I'd respectfully implore everybody on here to buy a copy

Cheers.


Entered at Thu Nov 22 15:43:17 CET 2012 from (174.116.242.232)

Posted by:

JT

Location: Toronto and Victoria

Subject: I dislike 'the order'

As usual, apples, oranges and bananas are compared in a list that somehow defines what 'the best is'. If I ran the world of lists, I'd list all the music that made a cut and have a short commentary as to why that album is there. I would do it in random order with the artist first, the name of the album next, the release date next, and the reason(s) that album/cd made the list. This obsessive need to 'order' things is in my view inappropriate for artistic expression. Sure, it has become a tradition but we are in the age of enlightenment and I think we should move forward and abandon the list. You can list '$sales' because maybe those are hard facts. But, the abstract art of musical success should not be ordered IMO. Alan, are you reading this?


Entered at Thu Nov 22 15:35:26 CET 2012 from (82.69.47.175)

Posted by:

Peter V

Subject: Chain lyric

Good idea, Landmark. How about a chain lyric for “The Night They Shot Old Dixie down?” Add one or more lines which make sense.

Ol’ Dixie was a gamblin’ man

Down in Buenos Aries

He’d go down there to catch the sun

In Decembers and Januarys

Ol’ Dixie was a mean old man

who wore a shirt of orange …


Entered at Thu Nov 22 15:28:41 CET 2012 from (82.69.47.175)

Posted by:

Peter V

Subject: Uncut's Best of the year

These "Best of the Year" are always hard because no one has heard their 75 albums of the year in full. There's a lot I don't know … but Bob Dylan's "Tempest" comes in at #2 this year (though #1 in "Americana" sub-section). Bob is beaten to #1 spot by … "Old Ideas" by Leonard Cohen! I call that a result because i'd put Len ahead too. But I think Simone Felice would be my #1 anyway.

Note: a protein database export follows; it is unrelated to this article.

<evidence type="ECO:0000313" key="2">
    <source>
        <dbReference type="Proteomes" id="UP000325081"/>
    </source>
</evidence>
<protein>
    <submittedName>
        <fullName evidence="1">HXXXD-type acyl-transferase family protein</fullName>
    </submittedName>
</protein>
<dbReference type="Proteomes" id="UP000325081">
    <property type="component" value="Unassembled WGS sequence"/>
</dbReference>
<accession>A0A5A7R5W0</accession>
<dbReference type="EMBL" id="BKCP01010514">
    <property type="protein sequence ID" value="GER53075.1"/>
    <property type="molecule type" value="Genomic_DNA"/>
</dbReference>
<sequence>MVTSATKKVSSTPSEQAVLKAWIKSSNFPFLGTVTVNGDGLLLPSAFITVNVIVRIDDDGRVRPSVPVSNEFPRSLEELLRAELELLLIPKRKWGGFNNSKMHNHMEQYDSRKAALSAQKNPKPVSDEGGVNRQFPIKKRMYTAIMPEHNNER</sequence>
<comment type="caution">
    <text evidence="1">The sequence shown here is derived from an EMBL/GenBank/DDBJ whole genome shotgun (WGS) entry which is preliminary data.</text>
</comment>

Entered at Thu Nov 22 13:50:25 CET 2012 from (70.28.32.74)

Posted by:

Landmark

Location: Montreal

No need to apologize, I like "The Night They Shot Old Dixie Down". Since it will be quieter for the next couple of days, shall we indulge in writing lyrics to this opus?


Entered at Thu Nov 22 13:08:47 CET 2012 from (117.219.7.115)

Posted by:

Sanjay

Yours is a very useful site. We at www.chennaiblossoms.com want to get affiliated to you.


Entered at Thu Nov 22 12:17:44 CET 2012 from (65.94.154.125)

Posted by:

JT

Location: Toronto and Victoria

Subject: Drove, not shot. My apologies

'...Drove Old Dixie Down' . Even when you read and edit, errors occur. Sorry folks.


Entered at Thu Nov 22 12:12:39 CET 2012 from (65.94.154.125)

Posted by:

JT

Location: Toronto and Victoria

Subject: Neil Young and the young up and coming

Neil Young's Psychedlic Pill continues in the traditional Crazy Horse genre. Its a solid album of relatively straightforward Young songs delivered with the expected commitment of Neil Young. It succeeds like Tempest succeeds for Dylan and like Song To Sing/No Plan B succeeds for Morrison. If you like what Neil Young does, you will like this one. There are long songs but I found them intriguing.. Ramada Inn' and " Walk Like A Giant' are standouts on this album. All of these artists, as I have said before, continue to produce in the studio for sure. Neil Young was apparently very good at the Air Canada Centre with Crazy Horse a few nights ago.